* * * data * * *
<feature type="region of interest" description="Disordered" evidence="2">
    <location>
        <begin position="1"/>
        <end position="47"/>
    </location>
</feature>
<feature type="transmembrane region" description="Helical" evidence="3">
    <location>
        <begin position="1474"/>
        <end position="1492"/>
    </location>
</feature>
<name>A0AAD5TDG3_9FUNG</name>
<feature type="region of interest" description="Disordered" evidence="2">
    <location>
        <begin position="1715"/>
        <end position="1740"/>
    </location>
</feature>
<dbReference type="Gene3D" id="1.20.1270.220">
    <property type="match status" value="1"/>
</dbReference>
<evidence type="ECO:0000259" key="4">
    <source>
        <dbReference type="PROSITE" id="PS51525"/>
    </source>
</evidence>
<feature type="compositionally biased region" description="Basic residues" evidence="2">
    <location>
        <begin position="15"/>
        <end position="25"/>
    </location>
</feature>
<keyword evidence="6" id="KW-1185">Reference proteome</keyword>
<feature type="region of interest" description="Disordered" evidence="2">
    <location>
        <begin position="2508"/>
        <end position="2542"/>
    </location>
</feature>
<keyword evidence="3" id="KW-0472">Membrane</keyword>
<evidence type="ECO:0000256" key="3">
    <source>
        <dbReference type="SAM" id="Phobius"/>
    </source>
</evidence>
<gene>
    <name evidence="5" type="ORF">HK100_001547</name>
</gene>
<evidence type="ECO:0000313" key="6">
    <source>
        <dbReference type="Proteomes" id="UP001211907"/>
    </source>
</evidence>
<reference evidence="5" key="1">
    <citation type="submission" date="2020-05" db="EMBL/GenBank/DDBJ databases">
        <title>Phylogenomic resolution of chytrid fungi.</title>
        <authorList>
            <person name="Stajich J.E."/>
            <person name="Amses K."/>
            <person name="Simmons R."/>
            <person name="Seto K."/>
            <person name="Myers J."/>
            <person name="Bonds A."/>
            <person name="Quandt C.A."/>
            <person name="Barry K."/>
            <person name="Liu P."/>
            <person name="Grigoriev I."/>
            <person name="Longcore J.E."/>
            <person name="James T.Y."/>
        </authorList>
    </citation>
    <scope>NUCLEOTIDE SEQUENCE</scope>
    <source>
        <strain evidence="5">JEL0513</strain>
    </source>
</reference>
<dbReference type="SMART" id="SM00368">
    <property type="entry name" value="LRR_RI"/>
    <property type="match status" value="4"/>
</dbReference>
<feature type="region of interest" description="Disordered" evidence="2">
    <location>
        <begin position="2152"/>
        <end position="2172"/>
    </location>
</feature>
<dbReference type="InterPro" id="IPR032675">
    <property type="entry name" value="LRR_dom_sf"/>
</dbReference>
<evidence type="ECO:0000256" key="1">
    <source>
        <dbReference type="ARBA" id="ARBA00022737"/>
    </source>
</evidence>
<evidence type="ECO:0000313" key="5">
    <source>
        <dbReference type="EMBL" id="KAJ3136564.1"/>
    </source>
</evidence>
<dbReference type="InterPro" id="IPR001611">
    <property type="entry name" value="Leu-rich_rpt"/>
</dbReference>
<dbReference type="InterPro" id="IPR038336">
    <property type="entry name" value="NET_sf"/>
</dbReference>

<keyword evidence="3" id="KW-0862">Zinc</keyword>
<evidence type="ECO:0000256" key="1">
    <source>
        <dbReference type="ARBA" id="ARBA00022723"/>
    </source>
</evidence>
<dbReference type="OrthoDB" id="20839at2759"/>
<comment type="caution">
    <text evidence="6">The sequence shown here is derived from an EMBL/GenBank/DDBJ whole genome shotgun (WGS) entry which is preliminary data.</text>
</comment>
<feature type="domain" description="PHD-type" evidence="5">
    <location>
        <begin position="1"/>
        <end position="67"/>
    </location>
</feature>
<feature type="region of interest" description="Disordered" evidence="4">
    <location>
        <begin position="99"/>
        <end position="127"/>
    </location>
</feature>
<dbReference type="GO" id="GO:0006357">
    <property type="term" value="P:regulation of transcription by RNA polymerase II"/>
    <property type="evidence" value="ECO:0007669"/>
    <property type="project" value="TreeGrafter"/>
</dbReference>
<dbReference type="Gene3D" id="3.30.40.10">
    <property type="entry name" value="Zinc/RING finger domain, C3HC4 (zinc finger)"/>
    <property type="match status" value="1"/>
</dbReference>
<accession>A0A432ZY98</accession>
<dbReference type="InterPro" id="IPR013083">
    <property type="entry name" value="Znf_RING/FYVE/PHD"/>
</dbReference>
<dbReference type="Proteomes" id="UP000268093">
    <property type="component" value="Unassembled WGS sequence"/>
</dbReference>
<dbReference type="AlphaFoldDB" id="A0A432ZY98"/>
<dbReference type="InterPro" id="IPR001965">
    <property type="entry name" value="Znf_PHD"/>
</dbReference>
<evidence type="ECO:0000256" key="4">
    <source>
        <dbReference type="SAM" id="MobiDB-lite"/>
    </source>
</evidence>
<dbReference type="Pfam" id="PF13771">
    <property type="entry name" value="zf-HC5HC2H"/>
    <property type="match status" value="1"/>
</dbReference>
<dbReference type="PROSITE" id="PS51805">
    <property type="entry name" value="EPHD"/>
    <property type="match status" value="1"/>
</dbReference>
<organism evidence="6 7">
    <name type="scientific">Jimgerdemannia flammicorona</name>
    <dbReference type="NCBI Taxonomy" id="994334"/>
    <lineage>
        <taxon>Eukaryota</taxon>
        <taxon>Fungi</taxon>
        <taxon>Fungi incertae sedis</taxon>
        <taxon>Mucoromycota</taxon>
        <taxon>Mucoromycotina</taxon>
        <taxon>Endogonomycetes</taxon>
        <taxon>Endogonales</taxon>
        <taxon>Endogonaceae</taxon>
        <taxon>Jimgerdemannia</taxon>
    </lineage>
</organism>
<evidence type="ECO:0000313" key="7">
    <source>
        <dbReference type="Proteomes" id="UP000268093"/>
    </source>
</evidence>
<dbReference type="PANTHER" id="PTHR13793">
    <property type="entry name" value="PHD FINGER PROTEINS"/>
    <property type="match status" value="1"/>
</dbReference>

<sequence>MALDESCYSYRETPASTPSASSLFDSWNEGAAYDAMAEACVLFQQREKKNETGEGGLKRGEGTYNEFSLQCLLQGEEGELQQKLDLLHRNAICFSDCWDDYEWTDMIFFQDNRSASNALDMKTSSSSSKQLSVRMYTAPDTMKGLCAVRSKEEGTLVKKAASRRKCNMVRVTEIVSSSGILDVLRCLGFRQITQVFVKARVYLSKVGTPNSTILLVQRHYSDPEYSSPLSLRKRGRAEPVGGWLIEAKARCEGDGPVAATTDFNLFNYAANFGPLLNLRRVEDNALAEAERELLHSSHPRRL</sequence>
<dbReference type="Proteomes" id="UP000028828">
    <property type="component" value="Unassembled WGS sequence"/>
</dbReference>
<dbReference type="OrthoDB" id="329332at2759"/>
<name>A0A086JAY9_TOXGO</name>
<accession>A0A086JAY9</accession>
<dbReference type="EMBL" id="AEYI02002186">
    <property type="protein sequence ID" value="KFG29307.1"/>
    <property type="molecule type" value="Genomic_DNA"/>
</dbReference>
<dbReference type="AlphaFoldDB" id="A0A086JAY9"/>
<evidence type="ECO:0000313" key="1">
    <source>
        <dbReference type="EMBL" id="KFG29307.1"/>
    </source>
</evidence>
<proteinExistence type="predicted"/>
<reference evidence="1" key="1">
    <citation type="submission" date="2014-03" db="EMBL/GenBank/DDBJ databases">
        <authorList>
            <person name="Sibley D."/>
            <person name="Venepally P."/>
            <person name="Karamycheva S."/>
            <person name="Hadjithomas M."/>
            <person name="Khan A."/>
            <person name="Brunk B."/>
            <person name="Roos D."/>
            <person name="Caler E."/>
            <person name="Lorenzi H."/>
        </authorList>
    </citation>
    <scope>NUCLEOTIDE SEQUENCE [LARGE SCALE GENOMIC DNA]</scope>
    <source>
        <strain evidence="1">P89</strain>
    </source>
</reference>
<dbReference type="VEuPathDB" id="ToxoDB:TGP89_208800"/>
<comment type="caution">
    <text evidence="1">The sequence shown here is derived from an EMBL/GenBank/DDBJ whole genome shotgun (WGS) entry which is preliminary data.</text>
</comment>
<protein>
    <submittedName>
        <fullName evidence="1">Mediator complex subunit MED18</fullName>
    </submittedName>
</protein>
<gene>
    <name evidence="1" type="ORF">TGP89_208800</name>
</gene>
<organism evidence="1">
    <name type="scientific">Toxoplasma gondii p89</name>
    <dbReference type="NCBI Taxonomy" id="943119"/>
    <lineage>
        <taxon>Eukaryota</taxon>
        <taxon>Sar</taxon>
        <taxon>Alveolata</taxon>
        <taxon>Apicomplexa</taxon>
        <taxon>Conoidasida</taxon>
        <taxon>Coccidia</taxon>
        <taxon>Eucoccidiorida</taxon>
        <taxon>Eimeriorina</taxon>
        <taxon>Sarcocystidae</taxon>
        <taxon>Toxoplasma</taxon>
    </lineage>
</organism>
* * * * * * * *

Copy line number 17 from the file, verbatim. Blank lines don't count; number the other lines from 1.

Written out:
        <end position="1740"/>